“He couldn’t prove it was legitimate”

by Walter Olson on May 16, 2012

Nice $22,000 you’re carrying, Mister Motorist, but I think it would look nicer in the police department’s bank account [News Channel 5 Nashville via Radley Balko]. Driver George Reby, a professional insurance adjuster from New Jersey, was then permitted to go on his way since he “hadn’t committed a criminal law [violation],” as the police officer later explained to a reporter. It happened in Monterey, Tenn., not Monterrey, Mexico.

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Civil Asset Forfeiture and the “Piratical” State | Cato @ Liberty
05.21.12 at 2:34 pm

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1 Calvin A 05.16.12 at 8:49 am

And this is why the answer to the question “Mind if I take a look in your car?” should always be “I do not consent to a search”, which could be followed by “Am I free to leave?”.

2 Ron Miller 05.16.12 at 9:15 am

I disagree with that, tho. If the police want to look in my car, they can. Just let the police do their job and get it over with.

I agree the law is ridiculous. That said, if you took a survey of people with $22,000 in their car, you would find that 90% are doing something illegal.

3 L. C. Burgundy 05.16.12 at 9:28 am

I have to agree with Calvin on this one. That is always the correct response to a police officer request, especially in a guilty until proven innocent scenario. As bad as a judge and jury may be, I’d always put my trust in them before the, ahem, professional judgment of a police officer.

Ron, I certainly hope you can prove to the police you didn’t use your car to traffic drugs last week if they have a mind to take it from you. Because, after all, like Mr. Reby, you should have no problem proving a negative.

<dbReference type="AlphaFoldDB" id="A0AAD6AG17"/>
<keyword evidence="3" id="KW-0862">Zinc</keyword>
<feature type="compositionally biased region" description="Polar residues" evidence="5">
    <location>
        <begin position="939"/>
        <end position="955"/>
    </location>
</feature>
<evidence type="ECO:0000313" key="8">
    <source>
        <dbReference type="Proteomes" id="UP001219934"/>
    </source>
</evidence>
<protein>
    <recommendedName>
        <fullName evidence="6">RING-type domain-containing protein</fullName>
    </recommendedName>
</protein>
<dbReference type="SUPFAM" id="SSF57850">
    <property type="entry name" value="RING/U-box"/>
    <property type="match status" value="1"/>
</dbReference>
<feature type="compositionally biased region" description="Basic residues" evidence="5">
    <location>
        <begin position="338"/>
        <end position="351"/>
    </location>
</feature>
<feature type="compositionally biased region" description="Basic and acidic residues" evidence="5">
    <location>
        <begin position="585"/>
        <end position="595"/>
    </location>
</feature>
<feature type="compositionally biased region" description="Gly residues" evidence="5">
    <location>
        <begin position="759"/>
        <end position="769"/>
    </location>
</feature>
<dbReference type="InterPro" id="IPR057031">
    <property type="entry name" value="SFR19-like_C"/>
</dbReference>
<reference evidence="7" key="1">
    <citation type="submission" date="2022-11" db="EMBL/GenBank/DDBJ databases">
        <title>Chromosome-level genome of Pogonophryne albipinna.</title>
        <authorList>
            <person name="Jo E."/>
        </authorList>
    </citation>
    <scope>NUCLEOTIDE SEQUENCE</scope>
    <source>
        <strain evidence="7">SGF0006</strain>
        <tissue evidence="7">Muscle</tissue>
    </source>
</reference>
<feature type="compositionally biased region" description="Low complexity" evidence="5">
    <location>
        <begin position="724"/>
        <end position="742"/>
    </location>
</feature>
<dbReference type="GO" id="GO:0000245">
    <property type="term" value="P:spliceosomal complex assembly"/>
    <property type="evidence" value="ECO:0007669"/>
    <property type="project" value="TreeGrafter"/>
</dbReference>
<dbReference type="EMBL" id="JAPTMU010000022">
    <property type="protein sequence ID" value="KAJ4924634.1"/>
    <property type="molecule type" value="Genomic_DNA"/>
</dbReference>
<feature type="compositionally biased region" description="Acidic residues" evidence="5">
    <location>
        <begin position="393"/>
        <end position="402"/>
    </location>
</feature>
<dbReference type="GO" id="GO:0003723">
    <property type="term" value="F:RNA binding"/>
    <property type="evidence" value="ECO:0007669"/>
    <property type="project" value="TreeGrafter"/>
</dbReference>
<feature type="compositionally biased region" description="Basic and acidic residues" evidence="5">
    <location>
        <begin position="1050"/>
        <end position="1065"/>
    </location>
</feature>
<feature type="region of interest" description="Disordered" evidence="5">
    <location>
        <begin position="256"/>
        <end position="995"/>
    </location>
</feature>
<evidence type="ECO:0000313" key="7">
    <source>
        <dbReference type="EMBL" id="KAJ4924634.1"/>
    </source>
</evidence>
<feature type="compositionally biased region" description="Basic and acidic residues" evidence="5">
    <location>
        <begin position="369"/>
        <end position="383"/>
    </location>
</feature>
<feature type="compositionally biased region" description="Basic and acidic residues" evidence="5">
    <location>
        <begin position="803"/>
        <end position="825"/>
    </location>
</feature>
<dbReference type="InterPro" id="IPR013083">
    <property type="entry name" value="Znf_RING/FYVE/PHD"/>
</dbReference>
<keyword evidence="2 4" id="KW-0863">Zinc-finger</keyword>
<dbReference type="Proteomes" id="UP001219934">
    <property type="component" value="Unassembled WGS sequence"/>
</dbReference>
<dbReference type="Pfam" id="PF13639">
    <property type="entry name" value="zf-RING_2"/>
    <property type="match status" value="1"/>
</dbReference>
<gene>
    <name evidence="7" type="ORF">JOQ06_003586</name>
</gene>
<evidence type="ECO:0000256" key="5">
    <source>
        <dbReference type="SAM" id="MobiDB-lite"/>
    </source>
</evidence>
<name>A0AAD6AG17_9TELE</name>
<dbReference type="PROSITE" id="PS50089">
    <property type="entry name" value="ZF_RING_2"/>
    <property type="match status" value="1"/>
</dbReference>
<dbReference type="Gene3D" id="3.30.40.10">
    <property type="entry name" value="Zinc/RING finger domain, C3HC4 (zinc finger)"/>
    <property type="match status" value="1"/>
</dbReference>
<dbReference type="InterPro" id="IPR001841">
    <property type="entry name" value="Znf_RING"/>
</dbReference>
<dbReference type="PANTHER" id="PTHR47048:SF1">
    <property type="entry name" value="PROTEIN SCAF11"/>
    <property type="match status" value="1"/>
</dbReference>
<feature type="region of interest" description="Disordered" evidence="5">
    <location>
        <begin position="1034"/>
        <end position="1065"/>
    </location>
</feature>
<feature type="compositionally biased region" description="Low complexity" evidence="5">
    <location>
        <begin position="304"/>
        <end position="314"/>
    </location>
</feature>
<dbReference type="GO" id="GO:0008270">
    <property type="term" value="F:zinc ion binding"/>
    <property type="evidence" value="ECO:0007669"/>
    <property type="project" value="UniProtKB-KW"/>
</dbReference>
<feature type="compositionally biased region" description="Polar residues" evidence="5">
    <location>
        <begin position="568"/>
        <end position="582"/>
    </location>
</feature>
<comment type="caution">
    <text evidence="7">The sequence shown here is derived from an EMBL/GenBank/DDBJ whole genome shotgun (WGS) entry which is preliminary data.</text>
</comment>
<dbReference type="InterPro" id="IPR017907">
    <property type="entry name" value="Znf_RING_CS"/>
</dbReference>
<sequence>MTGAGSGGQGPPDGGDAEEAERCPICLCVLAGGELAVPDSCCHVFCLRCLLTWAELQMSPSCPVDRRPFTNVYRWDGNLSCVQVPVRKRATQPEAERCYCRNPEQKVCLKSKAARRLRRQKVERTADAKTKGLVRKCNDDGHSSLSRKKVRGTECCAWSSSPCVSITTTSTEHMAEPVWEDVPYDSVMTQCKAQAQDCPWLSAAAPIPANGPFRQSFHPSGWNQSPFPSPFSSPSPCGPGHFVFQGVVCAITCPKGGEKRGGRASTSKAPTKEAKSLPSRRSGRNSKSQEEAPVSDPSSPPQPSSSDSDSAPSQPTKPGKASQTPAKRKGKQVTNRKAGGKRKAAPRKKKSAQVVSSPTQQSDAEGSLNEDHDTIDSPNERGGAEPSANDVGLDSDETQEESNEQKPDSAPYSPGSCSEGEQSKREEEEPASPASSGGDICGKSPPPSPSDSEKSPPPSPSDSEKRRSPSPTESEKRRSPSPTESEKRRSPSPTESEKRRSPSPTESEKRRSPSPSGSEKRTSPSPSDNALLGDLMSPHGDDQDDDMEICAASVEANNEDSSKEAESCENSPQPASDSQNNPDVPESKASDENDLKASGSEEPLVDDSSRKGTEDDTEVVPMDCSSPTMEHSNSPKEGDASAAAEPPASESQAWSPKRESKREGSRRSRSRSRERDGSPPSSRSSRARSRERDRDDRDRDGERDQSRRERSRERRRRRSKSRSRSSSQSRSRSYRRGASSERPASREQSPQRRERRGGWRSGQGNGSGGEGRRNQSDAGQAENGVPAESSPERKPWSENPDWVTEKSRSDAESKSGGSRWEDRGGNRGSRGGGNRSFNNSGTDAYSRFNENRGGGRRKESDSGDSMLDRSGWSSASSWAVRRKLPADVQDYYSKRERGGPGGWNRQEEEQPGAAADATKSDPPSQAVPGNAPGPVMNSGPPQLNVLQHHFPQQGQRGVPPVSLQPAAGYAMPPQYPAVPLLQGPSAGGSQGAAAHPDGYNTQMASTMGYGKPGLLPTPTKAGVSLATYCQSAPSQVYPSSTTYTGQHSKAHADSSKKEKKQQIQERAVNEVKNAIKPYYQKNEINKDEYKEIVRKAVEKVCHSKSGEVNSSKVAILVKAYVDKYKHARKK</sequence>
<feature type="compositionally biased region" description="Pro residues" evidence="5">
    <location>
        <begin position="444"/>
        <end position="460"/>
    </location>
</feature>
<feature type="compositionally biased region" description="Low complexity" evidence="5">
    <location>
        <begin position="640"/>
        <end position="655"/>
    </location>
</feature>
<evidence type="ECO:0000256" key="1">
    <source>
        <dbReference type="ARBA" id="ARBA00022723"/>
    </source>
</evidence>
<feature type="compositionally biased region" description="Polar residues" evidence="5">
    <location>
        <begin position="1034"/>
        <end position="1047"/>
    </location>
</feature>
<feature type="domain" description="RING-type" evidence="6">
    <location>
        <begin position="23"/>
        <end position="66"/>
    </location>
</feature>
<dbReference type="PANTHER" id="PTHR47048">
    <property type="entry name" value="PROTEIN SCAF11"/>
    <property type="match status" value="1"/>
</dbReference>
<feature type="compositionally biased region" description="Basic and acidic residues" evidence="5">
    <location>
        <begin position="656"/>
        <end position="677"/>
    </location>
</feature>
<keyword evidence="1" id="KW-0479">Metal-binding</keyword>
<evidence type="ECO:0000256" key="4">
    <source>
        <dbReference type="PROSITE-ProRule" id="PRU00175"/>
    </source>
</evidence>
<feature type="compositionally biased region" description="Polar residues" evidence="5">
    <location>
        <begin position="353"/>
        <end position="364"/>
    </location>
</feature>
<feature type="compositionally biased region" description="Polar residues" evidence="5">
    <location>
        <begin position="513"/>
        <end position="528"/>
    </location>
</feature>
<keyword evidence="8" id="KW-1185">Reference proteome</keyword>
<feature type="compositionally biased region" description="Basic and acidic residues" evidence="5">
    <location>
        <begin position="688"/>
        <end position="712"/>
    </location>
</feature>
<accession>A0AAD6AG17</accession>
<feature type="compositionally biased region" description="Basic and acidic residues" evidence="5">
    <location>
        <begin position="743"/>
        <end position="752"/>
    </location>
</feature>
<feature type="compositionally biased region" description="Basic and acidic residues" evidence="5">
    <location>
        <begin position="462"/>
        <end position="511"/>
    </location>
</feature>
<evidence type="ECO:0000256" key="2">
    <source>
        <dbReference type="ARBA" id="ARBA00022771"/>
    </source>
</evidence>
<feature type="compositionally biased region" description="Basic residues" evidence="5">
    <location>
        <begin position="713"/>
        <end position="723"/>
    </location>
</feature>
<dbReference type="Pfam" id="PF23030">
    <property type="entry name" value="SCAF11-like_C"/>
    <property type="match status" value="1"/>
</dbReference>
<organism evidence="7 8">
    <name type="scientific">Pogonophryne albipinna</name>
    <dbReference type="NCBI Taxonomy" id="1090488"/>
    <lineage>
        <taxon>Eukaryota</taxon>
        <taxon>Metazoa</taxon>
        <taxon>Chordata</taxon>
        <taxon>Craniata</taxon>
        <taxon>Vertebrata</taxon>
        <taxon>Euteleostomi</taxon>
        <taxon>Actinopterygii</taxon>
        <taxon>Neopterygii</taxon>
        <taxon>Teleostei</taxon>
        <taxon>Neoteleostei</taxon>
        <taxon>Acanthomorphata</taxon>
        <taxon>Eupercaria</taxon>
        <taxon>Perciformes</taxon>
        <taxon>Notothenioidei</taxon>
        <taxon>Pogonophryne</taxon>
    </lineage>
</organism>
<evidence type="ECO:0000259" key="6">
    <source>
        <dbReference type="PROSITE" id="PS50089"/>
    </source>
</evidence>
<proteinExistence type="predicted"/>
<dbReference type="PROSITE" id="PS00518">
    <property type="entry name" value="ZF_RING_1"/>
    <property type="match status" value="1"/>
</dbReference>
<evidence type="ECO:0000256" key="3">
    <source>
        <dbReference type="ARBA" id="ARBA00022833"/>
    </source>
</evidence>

4 Scott 05.16.12 at 11:38 am

@Ron Miller the police make it their job to roll back most civil rights and cow the community into compliance because otherwise they can ruin your day because you had audacity to not give up your rights during a traffic stop.

Remember everyone … keep those cameras rolling.

5 Xmas 05.16.12 at 12:01 pm

Better one innocent person be charged than a guilty person go free, right Ron?

6 Ron Miller 05.16.12 at 12:08 pm

I understand and respect what you guys are saying. I just see it differently. The police have to do their jobs. They are largely trying to protect us and make our community safer. I want to help them any reasonable way that I can. If that means they want to see what is in my car, they can have at it.

7 Jim 05.16.12 at 12:30 pm

It seems the highway robbers in this day and time bring their own badges.

8 John Burgess 05.16.12 at 12:50 pm

@Ron Miller: I used to think that way. Two of my favorite uncles were cops, a statey and a city cop.

But then I started coming across cops that were corrupt, stupid, and power mad. Cops willing to fudge their testimony or out-and-out lie about what happened. Even if they’re only 5% of the force, that’s far too high a percentage to gamble my freedom and my money.

A cop gets nothing besides my drivers license, registrations, and proof of insurance without a warrant.

9 EROK 05.16.12 at 1:12 pm

So riddle me this, @Ron. If 90% of the people with that kind of cash are up to something illegal, does that not include residents of Tennessee? Because according to the article, the police only target out of state plates for this type of confiscation. And that’s solely done because most people find it too taxing (pun intended) to return to a different state/county to fight.

10 J. W. 05.16.12 at 1:23 pm

Ron, presumably you know better than a random police officer what is in your car. Is there anything in it that is illegal and makes your community less safe? If the answer is no, then it seems that a police officer is not protecting anyone by looking in your car. Actually, his time would probably be spent more productively doing anything other than looking in your car. So why are you letting him look in your car?